New York would join 38 states in allowing early voting under a set of election reforms that state lawmakers are expected to approve with Gov. Andrew Cuomo's support on Monday.
The early-voting bill, which is intended to increase voter participation, would require counties to open a limited number of polling stations 10 days before every election, including primaries and special elections. The policy would start this year with the Nov. 5 general election.
The number of voters in each county would determine the minimum number of polling sites. Orange County would have to open at least four, Ulster County would need at least two, and Sullivan County would need at least one. Polls would be open for at least eight hours a day on weekdays and at least five hours a day on the two weekends in the early-voting period.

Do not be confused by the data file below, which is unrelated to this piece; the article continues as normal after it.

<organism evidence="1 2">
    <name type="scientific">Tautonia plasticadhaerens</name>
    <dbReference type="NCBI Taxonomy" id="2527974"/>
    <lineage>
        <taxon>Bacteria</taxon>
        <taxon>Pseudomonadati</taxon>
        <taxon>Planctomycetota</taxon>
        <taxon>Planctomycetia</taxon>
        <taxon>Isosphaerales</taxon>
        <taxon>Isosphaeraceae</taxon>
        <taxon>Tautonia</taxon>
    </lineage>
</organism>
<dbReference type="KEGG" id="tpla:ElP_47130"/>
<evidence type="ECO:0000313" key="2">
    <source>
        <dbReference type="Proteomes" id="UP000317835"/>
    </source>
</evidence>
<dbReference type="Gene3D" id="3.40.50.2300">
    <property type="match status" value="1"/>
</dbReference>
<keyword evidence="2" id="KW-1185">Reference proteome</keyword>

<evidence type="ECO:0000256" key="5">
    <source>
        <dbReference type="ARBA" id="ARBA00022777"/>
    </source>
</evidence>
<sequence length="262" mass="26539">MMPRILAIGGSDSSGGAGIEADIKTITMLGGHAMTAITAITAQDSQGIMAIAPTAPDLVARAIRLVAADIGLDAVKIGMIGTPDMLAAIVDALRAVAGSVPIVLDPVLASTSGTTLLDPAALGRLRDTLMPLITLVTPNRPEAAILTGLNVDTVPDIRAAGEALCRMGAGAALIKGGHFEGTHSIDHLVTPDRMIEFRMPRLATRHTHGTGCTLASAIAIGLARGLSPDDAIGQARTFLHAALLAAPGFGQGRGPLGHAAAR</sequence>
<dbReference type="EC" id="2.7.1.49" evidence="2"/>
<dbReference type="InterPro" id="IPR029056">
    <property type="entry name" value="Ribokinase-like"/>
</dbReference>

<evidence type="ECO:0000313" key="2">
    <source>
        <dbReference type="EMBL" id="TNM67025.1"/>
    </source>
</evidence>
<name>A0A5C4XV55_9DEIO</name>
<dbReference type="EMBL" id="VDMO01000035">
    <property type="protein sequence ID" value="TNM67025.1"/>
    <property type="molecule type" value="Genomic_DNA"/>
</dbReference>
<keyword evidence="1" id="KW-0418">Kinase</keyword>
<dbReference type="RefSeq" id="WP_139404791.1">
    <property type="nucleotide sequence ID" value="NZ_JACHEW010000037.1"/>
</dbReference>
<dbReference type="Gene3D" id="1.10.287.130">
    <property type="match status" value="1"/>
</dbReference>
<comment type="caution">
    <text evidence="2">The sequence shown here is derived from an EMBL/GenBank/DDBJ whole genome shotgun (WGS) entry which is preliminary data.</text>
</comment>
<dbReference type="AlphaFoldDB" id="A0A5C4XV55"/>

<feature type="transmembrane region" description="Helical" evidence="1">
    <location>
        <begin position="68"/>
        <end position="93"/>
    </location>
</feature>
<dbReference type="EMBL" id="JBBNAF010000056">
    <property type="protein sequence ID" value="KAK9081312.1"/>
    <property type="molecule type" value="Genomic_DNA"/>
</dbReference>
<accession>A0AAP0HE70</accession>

In the first legislative push by Democrats after winning control of the Senate in the November, lawmakers are also set to consolidate New York's state and federal primaries in June, eliminating the second primary New York has held for state and local offices in September after a judge moved federal primaries to June.
The bill package also includes two proposed constitutional amendments to allow same-day voter registration and voting by absentee ballot without having to specify a reason. Those proposals would take effect only if approved by the Legislature again in 2021 and then by voters in a statewide referendum.